In English

The Swedish Veterinary Association (Sveriges Veterinärförbund - SVF)
The Swedish Veterinary Association (SVF) is a member of the Swedish Confederation of Professional Associations (SACO). Of the 26 member associations within SACO SVF is the oldest. It was founded in 1860 and has today approximately 2900 veterinarians and veterinary students as members.

The objectives of The Swedish Veterinary Association are to promote the development of veterinary science and to safeguard the social and economic interests of the members.

In 1982 the Swedish Society of Veterinary Medicine (Sveriges Veterinärmedicinska Sällskap - SVS) was founded within the Association. The specific purpose of this society is to handle questions concerning the development of veterinary medicine, for example by initiating investigations into areas where such interests are at risk. SVS also actively plan, arrange and administer continuing education such as courses and specialization programmes for veterinarians.

The executive board of the Swedish Veterinary Association
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Guidelines for the clinical use of antibiotics in the treatment of dogs and cats
Guidelines for antibiotic use in the treatment of dogs and cats were compiled on commission from the Board of the Swedish Veterinary Society. The General Assembly of the Swedish Veterinary Association then adopted these as their policy in October 2002, with a revision in 2009.

The intention is that this policy should be used as a guide when choosing management and treatment of dogs and cats This can sometimes mean either to refrain from treatment altogether or alternatively to choose a treatment that does not include antibiotics. The main aim is that the chosen treatments are as effective as possible and that any undesirable side effects are kept to a minimum.

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More than 90 percent of all Swedish veterinarians are members of the Swedish Veterinary Association, as well as many of the veterinary students at the Veterinary Faculty of the University of Agricultural Sciences. There are approximately 2000 active veterinarians in Sweden (not including the retired veterinarians). During recent years the number of female veterinarians has increased greatly - 80 percent of the veterinary students are now women.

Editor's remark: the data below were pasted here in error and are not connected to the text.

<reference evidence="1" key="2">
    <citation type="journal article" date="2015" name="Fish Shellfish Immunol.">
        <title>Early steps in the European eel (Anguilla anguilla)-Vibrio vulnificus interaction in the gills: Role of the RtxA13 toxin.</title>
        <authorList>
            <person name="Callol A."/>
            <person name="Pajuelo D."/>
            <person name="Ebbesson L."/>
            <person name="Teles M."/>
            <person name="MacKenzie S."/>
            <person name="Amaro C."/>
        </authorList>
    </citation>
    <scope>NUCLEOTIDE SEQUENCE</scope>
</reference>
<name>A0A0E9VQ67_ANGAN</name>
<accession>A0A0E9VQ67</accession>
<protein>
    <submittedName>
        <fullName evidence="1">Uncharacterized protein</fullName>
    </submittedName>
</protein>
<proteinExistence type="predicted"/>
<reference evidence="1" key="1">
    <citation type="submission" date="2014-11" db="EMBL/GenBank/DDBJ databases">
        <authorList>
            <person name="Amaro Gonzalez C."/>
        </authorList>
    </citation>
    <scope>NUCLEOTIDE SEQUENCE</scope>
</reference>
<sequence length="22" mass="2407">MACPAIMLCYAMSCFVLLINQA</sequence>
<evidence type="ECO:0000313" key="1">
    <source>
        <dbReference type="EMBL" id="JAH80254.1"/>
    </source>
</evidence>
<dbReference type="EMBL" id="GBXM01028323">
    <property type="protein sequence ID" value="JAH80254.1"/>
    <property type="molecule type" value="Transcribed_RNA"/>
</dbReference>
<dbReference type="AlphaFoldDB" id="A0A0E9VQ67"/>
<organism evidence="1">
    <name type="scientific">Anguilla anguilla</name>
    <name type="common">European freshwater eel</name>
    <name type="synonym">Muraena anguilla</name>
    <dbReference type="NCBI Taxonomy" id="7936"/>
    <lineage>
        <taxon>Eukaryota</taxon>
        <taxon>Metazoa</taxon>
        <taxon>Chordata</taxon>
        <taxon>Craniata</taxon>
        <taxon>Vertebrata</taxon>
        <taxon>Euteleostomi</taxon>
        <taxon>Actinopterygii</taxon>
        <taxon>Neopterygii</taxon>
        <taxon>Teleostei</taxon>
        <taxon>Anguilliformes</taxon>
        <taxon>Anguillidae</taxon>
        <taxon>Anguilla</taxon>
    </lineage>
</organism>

The largest fields of work for veterinarians in Sweden are: 
practicing veterinarians - approximately 700 veterinarians are working as practitioners with farm animals, horses and companion animals. Out of these approximately 250 are employed full-time and 50 part-time by the Government as district veterinarians, the remaining work as private practitioners.

Veterinarians employed at animal hospitals – approximately 230 veterinarians are working mainly with small companion animals, but many also with equine practice.

Veterinarians employed at slaughter houses and for food hygiene work – approximately 100 veterinarians are employed full-time and another 100 part-time by the government for meat inspection, laboratory work, hygiene control etc.

Veterinarians employed at the Veterinary Faculty of the Swedish University of Agricultural Sciences – approximately 150 veterinarians are doing clinical work, teaching and research.

Veterinarians employed at the National Veterinary Institute – approximately 50 veterinarians doing diagnostic laboratory work and research.

In addition to the groups listed above, veterinarians are also employed by the farmers associations, by regional governments and municipal authorities, by different industries, such as pharmaceutical and food companies, and some are involved in other activities.

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The Board of the Committee for Veterinary Medicine
Susanna Sternberg Lewerin (President), Lena Malmgren, Bengt Eriksson, Elina Åsbjer,
Lisa Ekman och Annelie Eneroth.

The Board meets 4-6 times every year to discuss different issues and ongoing activities. Each Board member represents one of the five sections within the Society - Equine, Small Animals, Farm Animals, Veterinary Public Health and Laboratory Animals. The President and vice President are both elected by the members of the Association. The Board is also responsible for the scientific program at the annual Veterinary Congress organized by the Association.